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Syracuse Medical Malpractice Lawyers On Birth Injury Software

Shoulder dystocia occurs in approximately 1% of deliveries. It occurs when, after delivery of the fetal head, a baby’s anterior shoulder becomes lodged (i.e., stuck) behind a mother’s pubic bone. In turn, the baby does not progress properly and specific maneuvers may be necessary to free the baby’s shoulders to prevent entrapment of the umbilical cord and oxygen deprivation.

Risk factors for a shoulder dystocia include a prior shoulder dystocia, diabetes, an inadequate pelvis, an abnormal pelvis, multiparity, prolonged gestations, preeclampsia, advanced maternal age, fetal macrosomia (large baby), and maternal obesity. As many as 20% of shoulder dystocias cause injury to the baby. These injuries include collar bone fractures, contusions, lacerations, birth asphyxia and damage to the brachial plexus nerves which can lead to Erb’s Palsy and Klumpke’s Paralysis.

Dr. Emily Hamilton, of Montreal has developed an algorithm that, once populated with data regarding a mother and an unborn baby, can calculate the probability of a shoulder dystocia. That algorithim is incorporated into the computer program called the CALM Shoulder Screen, which is making its way to the offices of obstetricians around the county. The program, which is web-based, is effective beginning at 37 weeks of gestation.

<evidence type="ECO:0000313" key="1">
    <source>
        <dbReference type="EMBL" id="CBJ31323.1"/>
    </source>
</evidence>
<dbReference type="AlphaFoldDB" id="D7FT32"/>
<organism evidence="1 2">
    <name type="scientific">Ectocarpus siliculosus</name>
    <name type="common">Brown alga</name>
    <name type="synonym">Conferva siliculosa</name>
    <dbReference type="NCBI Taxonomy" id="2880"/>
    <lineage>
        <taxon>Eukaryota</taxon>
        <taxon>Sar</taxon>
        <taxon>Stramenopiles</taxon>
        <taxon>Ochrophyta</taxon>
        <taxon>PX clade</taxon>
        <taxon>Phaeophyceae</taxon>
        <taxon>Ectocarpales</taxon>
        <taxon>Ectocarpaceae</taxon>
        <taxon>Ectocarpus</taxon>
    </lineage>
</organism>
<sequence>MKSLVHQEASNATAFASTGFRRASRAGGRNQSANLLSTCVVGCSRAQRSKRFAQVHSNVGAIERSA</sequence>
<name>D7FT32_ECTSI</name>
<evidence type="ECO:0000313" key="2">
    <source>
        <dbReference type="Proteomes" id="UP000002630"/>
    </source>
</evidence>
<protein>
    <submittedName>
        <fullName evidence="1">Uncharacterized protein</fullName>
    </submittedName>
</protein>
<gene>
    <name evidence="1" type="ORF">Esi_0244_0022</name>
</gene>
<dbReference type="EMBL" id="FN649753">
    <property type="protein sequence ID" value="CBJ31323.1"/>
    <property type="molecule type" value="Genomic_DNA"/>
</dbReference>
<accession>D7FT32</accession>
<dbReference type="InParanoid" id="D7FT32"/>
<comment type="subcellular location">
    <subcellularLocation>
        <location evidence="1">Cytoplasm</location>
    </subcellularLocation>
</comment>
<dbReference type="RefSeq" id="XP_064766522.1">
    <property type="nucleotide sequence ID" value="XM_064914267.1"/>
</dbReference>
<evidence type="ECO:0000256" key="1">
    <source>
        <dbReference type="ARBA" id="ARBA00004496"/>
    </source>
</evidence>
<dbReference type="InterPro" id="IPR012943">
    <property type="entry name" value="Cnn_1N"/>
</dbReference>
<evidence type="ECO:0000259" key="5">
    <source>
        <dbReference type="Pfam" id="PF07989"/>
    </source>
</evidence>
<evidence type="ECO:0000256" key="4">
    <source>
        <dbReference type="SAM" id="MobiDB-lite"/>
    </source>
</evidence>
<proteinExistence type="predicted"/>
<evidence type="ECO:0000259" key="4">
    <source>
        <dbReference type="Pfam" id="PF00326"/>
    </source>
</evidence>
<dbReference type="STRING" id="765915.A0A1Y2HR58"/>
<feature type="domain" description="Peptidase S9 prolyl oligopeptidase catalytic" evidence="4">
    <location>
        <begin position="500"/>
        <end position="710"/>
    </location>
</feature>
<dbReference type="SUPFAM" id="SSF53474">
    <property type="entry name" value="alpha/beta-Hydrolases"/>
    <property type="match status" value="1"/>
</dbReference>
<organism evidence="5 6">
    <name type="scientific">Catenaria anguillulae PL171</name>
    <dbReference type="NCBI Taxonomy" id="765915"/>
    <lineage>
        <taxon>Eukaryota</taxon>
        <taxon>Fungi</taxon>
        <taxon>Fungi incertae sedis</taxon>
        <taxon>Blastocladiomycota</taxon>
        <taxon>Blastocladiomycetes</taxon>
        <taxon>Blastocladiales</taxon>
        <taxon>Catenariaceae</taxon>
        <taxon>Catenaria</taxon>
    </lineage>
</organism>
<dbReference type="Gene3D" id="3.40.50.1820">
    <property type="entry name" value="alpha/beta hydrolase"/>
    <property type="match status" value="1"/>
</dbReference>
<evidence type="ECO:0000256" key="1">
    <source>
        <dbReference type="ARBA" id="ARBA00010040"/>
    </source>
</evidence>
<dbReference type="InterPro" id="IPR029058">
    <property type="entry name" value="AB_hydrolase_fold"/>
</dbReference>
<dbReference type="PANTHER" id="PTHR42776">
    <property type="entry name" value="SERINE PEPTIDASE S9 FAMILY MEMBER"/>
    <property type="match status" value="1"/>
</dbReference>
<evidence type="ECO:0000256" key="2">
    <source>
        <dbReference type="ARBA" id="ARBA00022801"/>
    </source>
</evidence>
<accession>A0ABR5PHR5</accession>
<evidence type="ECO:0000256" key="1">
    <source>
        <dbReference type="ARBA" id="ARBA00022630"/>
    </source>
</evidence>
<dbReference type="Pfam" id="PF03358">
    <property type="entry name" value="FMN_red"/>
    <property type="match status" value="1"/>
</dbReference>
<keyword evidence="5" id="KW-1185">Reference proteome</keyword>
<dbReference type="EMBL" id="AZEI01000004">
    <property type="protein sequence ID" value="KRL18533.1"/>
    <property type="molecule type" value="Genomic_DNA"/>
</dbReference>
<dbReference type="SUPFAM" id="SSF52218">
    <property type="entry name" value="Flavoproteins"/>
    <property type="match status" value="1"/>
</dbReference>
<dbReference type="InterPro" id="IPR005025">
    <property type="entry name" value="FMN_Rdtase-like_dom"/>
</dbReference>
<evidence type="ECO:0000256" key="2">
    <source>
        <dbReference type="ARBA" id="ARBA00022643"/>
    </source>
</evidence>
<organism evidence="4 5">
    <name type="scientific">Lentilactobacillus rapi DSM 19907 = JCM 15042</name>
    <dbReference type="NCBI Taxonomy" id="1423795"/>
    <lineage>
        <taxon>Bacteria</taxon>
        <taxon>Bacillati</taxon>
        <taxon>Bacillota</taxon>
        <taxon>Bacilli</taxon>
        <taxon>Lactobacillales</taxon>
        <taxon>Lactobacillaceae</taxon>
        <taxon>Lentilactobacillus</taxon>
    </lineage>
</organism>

The trial lawyers at Bottar Law, PLLC, have decades of experience investigating, prosecuting and trying to verdict all types of medical malpractice and birth injury cases, including those arising out of perinatal asphyxia, hypoxia and ischemia, as well as a shoulder dystocia. If your child has been diagnosed with a birth injury, you, your child and/or your family may be entitled to compensation for lifelong health care, special education, medical expenses, medical bills, loss of income, and pain and suffering.

To discuss your case or concerns with an experienced Central New York birth injury and birth trauma attorney, contact Bottar Law, PLLC now at (315) 422-3466, (800) 336-LAWS, or by e-mail at

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